Disasters and Mental Health by Juan Jose Lopez-Ibor pdf
It is almost impossible to find an acceptable definition of what a disaster is. Nevertheless, a definition is unavoidable if we want to be able to face disasters and their consequences. Quarantelli states that, if the experts do not reach an agreement whether a disaster is a physical event or a social construct, the field will have serious intellectual problems, and that defining what a disaster is does not mean becoming involved in a futile academic exercise.
On the contrary, it means delving into what are the significant characteristics of the phenomenon, the conditions that lead to it and its consequences. On the other hand, a definition is also needed to guide the interventions following a natural event, for instance, when a government declares a region devastated by a flooding as a “catastrophe area”. Furthermore, a definition is needed for understanding, because any concrete disaster poses the question of its meaning.
A danger is an event or a natural characteristic that implies a risk for human beings, i.e., it is the agent that, at a certain moment, produces individual or collective harm. A danger is therefore something potential. A risk is the degree of exposure to the danger, it is therefore something probable. A reef shown on a nautical map is a danger; but it is a risk only for those who sail in waters nearby. A disaster is the consequence of a danger, the actualisation of the risk.
The mental health consequences of disasters have been the subject of a rapidly growing research literature in the last few decades. Moreover, they have aroused an increasing public interest, due to the dramatic impact and the wide media coverage of many recent disastrous events—from earthquakes to hurricanes, from technological disasters to terrorist attacks and war bombings.
The World Psychiatric Association has had for a long time a great interest and commitment in this area, especially through the work of the Section on Military and Disaster Psychiatry and the Program on Disasters and Mental Health. Several sessions on this topic have taken place in past World Congresses of Psychiatry, and other scientific meetings organized by the Association have dealt exclusively with disaster psychiatry.
Several research and practical issues remain open in this area. Among them, those of the boundary between “normal” and “pathological” responses to disasters; of the early predictors of subsequent significant mental disorders; of the range of psychological and psychosocial problems that mental health services should be prepared to address; of the efficacy of the psychological interventions which are currently available; of the nature and weight of risk and protective factors in the general population; of the feasibility, effectiveness and cost-effectiveness of the preventive programs which have been proposed at the international and national level.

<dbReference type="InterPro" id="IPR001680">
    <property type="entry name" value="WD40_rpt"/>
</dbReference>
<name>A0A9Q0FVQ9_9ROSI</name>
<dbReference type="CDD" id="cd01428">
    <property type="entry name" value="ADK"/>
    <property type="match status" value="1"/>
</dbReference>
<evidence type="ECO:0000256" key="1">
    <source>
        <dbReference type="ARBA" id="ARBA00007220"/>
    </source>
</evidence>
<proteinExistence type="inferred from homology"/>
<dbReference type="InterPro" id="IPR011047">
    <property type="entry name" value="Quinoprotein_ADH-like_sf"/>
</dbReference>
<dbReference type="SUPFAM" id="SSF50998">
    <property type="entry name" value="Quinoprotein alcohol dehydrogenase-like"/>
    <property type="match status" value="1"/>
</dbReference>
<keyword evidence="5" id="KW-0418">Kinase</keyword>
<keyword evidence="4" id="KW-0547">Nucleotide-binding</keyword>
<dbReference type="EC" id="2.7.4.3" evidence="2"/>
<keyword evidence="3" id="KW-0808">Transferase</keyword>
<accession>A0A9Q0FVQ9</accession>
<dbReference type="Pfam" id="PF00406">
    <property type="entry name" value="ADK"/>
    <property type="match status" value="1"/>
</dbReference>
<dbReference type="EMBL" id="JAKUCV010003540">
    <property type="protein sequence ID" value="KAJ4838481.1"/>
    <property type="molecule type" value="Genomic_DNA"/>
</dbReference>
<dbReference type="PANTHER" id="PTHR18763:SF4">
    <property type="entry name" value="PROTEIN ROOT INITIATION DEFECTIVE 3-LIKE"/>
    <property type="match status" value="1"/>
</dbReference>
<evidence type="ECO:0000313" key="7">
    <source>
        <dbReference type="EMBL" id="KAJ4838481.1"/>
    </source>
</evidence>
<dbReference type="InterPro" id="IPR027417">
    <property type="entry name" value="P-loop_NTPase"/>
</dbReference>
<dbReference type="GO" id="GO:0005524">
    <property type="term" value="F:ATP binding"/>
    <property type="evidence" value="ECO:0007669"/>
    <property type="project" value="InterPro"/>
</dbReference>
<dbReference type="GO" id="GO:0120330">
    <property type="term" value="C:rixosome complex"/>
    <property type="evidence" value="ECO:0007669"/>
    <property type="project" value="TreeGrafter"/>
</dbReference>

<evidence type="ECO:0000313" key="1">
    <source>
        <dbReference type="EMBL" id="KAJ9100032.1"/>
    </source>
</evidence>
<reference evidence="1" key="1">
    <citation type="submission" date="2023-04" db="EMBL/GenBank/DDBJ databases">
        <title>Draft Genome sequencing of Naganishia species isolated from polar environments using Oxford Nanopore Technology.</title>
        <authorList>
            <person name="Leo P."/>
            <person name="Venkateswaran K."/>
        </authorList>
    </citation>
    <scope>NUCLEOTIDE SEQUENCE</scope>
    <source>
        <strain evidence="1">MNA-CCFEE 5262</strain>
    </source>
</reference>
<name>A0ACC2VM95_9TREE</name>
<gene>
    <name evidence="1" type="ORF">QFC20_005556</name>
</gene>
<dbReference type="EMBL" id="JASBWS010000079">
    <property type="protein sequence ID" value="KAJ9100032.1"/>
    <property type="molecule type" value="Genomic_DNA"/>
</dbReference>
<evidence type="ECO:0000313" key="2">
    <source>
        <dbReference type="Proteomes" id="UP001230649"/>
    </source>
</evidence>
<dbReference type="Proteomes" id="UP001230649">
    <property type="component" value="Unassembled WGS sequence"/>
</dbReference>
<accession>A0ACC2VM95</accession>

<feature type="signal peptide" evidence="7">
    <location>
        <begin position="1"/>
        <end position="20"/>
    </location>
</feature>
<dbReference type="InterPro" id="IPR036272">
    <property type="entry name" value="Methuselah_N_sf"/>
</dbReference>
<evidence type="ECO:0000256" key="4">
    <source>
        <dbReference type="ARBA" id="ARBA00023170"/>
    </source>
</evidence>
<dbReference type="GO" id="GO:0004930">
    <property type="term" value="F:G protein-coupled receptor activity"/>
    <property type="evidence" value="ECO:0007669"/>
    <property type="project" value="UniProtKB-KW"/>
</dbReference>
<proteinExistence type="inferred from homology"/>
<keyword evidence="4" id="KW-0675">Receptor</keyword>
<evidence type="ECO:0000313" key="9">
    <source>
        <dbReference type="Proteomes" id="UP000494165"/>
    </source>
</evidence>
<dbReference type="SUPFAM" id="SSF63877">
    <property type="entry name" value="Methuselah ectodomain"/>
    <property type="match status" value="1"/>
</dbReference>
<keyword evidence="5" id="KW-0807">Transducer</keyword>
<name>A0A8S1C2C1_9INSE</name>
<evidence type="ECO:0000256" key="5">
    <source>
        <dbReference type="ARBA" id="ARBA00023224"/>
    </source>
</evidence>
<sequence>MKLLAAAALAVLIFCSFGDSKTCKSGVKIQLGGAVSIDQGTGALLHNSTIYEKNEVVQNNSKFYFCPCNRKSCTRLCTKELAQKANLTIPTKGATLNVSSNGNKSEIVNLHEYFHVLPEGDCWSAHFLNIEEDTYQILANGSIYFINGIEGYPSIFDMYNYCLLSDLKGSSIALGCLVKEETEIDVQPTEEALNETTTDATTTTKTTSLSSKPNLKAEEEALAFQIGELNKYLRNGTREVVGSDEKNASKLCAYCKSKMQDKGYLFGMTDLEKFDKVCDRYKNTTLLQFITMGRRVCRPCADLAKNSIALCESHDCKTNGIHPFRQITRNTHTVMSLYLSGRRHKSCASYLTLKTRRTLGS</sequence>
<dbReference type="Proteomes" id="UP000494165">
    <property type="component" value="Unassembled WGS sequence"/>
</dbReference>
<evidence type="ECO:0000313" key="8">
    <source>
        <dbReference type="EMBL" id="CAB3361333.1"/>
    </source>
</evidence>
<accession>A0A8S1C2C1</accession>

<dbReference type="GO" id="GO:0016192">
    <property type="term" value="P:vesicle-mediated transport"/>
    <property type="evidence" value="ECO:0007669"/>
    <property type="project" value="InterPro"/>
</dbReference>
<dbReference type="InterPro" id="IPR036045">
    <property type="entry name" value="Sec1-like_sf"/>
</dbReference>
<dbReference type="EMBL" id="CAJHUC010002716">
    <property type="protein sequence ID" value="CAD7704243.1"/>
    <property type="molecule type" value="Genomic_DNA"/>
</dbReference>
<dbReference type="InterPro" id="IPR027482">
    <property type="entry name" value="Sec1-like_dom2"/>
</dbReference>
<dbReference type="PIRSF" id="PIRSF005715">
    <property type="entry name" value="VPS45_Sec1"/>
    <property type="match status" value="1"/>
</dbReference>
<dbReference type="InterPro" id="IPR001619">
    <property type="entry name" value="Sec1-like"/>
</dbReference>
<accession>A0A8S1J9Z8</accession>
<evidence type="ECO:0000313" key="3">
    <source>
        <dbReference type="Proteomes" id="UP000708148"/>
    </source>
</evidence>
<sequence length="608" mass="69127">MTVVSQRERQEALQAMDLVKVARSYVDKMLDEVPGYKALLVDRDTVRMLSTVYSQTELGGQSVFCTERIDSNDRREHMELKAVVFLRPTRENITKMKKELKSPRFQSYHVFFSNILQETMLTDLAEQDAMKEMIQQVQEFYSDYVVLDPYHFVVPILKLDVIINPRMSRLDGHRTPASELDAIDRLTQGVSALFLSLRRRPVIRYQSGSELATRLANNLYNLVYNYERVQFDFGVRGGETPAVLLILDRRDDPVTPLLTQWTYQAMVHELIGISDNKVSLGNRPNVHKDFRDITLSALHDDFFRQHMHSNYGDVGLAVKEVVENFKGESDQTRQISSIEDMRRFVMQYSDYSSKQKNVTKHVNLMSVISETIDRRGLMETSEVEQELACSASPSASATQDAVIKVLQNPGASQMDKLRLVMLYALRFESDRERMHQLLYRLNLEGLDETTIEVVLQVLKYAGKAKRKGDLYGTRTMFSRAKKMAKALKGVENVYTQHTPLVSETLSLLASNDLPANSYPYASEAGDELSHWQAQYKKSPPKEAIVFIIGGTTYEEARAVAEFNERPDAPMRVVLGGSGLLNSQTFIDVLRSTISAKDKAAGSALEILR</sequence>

Moreover, wherever disasters strike, policy and service organization issues that plague the mental health field worldwide receive even more prominence: the detection and management of mental health problems are assigned less priority than care for physical problems; trained personnel is lacking; community resources for mental health care are poor; a vast proportion of people in need hesitate to ask for or accept mental health care.
However, it is clear that the field is progressing rapidly from the scientific viewpoint (with a refinement of early diagnostic concepts and treatment strategies, and a deeper understanding of resilience factors at the individual and community level) and that in a (slowly) growing number of countries concrete steps have been taken concerning training of personnel, education of the population, and the development of a network of services prepared to deal with psychological emergencies.
This volume aims to portray this evolutionary phase, by providing an overview of current knowledge and controversies about the mental health consequences of disasters and their management, and by offering a selection of first-hand accounts of experiences in several regions of the world. We were impressed by the liveliness of some of the reports, and particularly touched by some of the chapters dealing with the mental health consequences of armed conflicts, especially on children and adolescents.
The authors of these chapters have accepted our advice to be as objective as possible in their descriptions. However, despite the intentions of the authors and the editors, some traces of their unavoidable emotional involvement may have been left in their chapters.
Neither the research overview nor the selection of experiences presented in this volume should be seen as being comprehensive.
We hope, however, that the book will throw more light on the issue of mental health consequences of disasters, stimulate acquisition of more knowledge through research, enhance our sensitivity, and contribute to a more effective prevention and management of the behavioural effects of disasters. Disasters have been happening since time immemorial and will continue to happen. We must be prepared to face them and deal with their consequences.